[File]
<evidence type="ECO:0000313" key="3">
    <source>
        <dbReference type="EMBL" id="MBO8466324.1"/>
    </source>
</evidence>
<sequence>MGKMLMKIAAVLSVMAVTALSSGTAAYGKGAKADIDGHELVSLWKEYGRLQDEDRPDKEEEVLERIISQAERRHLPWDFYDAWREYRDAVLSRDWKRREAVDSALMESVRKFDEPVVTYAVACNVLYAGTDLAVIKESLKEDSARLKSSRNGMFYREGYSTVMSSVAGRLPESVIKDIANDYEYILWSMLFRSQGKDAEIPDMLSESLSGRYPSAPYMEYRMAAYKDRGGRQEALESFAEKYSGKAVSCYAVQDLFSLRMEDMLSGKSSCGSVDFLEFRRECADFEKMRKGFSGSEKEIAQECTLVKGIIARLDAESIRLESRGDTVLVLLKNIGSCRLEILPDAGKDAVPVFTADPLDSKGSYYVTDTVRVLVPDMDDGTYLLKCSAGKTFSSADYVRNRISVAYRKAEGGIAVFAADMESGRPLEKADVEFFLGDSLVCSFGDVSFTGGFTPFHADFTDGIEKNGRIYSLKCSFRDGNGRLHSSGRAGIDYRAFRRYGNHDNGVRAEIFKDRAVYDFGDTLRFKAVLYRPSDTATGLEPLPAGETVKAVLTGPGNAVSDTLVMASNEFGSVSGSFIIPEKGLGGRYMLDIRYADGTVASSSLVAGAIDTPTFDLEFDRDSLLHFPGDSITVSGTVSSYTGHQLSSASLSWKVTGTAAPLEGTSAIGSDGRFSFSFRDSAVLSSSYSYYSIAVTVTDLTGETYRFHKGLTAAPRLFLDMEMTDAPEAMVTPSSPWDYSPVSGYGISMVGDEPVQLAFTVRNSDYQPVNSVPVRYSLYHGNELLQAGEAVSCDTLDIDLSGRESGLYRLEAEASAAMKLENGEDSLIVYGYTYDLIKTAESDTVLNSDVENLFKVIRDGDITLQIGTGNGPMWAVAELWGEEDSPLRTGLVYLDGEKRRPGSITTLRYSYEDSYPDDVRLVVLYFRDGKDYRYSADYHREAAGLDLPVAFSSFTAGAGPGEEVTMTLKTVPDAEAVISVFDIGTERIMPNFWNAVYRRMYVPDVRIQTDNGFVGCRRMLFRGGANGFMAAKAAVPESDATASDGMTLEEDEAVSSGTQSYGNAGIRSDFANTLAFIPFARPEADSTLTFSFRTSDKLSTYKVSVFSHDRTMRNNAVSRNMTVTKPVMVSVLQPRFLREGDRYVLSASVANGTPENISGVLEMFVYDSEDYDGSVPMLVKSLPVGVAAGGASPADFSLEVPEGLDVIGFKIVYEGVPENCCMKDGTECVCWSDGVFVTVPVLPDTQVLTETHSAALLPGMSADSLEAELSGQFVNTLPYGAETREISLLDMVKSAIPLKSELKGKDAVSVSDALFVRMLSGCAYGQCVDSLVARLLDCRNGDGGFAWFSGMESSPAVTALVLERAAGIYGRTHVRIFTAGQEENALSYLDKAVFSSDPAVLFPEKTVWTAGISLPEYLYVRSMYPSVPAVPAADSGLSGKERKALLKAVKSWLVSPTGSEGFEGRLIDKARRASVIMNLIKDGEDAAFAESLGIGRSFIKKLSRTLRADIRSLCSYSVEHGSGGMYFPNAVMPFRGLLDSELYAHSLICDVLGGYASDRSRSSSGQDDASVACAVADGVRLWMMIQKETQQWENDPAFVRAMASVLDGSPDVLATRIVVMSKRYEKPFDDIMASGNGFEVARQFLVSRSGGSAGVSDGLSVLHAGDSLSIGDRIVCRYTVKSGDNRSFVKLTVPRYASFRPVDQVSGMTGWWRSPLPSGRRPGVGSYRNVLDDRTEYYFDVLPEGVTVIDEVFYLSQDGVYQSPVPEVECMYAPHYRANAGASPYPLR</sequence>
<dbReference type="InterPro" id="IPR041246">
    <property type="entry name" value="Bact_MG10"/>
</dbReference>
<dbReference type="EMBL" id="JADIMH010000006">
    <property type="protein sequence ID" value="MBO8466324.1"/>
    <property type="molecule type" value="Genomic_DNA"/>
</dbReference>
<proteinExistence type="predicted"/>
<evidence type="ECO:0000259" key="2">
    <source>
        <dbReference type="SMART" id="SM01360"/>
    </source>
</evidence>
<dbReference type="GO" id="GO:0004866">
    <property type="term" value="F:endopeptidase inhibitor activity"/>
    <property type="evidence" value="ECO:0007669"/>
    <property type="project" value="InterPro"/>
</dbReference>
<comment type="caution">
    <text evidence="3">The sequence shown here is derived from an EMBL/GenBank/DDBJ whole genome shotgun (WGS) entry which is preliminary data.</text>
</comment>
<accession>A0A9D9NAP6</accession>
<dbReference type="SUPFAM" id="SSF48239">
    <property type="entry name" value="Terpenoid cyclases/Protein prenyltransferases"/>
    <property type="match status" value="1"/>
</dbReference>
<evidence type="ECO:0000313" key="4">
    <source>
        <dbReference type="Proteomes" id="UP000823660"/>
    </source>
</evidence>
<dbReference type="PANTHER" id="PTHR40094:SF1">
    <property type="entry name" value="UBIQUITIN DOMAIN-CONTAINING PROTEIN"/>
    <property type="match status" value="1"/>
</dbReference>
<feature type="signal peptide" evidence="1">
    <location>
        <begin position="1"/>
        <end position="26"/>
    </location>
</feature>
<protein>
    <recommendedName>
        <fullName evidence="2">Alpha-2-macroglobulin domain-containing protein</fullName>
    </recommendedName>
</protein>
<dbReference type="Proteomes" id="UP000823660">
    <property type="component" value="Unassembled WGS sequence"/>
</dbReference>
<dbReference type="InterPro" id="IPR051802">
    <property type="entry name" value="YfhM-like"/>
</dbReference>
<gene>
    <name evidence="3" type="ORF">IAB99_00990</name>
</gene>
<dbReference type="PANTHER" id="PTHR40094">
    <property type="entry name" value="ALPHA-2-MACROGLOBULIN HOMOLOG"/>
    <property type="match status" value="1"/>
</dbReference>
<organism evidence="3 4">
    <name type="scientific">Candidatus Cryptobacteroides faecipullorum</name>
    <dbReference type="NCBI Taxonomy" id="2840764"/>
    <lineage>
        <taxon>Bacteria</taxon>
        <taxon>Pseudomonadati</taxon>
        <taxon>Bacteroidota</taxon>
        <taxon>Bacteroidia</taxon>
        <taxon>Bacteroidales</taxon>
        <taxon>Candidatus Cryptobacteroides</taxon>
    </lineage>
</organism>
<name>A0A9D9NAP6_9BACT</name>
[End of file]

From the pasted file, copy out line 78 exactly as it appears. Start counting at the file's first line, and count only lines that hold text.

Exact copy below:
<name>A0A9D9NAP6_9BACT</name>